Hummingbird, you offer inspiration
fluttering your wings so tirelessly.
Any other creature in creation
can’t compare for diligent esprit.
Smallest of the species sporting feathers,
delicately colored, poised mid-air,
you are picturesque in form that weathers
all adversity, though unaware
how much you achieve by simply being.
Preening’s not your nature; you’re compelled
constantly to seek out food, foreseeing
fuel needs for energy expelled.
‘Til I learn to hover in the ether,
trusting there’s enough to fill my beak,
gliding on the currents underneath are
heaven’s gifts. You’ve given me a peek.
2018 Mary Boren
Photo from the public domain
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It’s true, it was a rotten thing to do.
Apology accepted, though. What’s more,
the deed has been forgotten. Still, the spore
of guilt proliferates. The mirror’s cue,
a wagging finger, leads its retinue
of blame. You keep reopening that door,
returning to the crime scene to implore
the pardon that’s been freely granted you.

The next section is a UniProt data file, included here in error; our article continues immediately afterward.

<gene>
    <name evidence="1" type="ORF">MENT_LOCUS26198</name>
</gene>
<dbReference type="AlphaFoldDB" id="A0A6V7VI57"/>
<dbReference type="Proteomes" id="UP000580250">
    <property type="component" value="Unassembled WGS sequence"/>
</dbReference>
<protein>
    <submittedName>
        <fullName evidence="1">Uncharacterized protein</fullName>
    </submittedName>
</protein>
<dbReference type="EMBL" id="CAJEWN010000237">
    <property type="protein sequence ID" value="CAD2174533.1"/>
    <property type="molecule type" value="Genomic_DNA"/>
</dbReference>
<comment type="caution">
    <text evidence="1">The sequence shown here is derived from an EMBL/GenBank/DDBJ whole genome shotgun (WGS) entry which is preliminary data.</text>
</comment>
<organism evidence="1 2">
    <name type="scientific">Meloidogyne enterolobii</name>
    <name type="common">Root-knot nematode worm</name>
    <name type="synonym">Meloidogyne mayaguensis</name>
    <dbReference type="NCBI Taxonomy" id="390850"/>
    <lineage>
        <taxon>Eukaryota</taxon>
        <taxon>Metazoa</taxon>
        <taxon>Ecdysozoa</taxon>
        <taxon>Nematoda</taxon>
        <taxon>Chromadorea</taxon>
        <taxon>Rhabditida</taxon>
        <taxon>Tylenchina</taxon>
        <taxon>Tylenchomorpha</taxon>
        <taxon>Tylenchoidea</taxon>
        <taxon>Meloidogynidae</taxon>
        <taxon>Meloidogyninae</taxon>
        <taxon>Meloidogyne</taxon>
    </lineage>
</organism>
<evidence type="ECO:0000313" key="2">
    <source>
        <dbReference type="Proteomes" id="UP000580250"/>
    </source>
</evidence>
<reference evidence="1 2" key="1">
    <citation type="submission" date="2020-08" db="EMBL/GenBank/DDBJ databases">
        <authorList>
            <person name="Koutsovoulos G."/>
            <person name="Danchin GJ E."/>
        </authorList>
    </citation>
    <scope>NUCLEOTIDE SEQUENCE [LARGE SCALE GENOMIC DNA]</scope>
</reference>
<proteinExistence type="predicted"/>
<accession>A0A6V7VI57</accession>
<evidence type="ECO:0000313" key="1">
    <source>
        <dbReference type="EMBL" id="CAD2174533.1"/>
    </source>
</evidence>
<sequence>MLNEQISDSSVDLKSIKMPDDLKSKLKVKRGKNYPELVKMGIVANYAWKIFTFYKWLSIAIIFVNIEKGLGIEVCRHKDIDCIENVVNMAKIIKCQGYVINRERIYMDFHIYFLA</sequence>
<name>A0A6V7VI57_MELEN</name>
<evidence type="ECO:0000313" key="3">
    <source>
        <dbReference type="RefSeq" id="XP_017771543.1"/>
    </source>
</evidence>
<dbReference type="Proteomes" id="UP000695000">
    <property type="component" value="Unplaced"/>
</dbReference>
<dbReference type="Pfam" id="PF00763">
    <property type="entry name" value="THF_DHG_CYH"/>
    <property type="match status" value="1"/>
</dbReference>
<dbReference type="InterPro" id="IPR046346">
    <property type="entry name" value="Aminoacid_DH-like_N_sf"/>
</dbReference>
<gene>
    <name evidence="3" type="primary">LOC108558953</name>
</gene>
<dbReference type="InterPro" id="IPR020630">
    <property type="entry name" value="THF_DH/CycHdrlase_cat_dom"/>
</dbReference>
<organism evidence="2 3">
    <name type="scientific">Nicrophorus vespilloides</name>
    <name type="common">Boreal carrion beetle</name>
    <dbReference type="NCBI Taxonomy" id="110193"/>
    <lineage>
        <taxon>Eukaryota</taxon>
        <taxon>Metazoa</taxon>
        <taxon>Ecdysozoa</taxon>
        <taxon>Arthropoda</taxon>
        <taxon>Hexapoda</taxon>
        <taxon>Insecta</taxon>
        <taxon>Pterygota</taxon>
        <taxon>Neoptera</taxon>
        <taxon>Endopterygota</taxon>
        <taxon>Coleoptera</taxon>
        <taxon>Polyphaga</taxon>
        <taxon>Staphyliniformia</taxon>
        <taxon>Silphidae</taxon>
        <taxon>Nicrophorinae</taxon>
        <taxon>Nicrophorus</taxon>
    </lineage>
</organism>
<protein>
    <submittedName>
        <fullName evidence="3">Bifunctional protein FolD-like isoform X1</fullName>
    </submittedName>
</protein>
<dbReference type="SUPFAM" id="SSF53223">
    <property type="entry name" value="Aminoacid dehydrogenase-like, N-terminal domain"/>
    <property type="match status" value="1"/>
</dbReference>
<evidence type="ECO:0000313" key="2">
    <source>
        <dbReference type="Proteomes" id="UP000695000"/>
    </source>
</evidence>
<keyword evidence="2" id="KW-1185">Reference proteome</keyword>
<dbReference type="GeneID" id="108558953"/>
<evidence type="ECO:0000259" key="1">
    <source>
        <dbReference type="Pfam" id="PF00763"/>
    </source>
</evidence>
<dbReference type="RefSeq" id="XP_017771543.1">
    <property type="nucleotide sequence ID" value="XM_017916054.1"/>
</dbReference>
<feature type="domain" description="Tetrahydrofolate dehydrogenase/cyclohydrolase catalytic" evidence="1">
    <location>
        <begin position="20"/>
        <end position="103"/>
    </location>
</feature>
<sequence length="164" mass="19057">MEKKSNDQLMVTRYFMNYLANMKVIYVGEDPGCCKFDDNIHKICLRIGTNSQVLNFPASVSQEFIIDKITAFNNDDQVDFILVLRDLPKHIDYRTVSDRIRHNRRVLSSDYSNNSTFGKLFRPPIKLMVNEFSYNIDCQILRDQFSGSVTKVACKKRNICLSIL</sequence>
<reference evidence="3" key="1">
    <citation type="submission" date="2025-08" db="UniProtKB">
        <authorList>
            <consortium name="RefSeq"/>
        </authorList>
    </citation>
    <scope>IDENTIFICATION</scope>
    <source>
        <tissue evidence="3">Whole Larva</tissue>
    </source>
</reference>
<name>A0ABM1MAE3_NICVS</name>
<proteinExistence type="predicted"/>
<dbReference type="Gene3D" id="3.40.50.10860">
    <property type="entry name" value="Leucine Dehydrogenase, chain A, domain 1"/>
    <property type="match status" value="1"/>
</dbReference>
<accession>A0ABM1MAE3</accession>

Or is God’s promise only for the clean
and righteous soul? Do you suppose his love
is rationed out in bits … as case by case
is proven worthy? Look behind the screen.
There isn’t anyone deserving of
forgiveness — that’s the miracle of grace.
Mary Boren, 2005
Public Domain Image
In the soft lavender haze,
three does graze in the yard.
Heads down, of necessity;
guard lowered … never.
As I tiptoe to a closer vantage point,
my knee brushes the rocker by the window
and it protests with a gutteral creak.
Instantly, they morph
into a trio of lawn statues.
Seconds pass like minutes.
They leap the tall grass
in a single scattershot blast!
Moving in unison
on a primal cue,
they have melded into the trees
before I can remember to exhale.
Seated with my coffee, in the comfort
and relative safety of home,
curiosity sets in.
(It could kill the cat,
but lack of it can down a deer.)
Was there ever a time they knew trust,
or were they predestined prey?
Is raw fear the trade-off
for beauty, grace,
and direct communion with the earth?
Could humans adapt
to live in such a state
of perpetual anxiety?
Or have we?
Mary Boren, 2011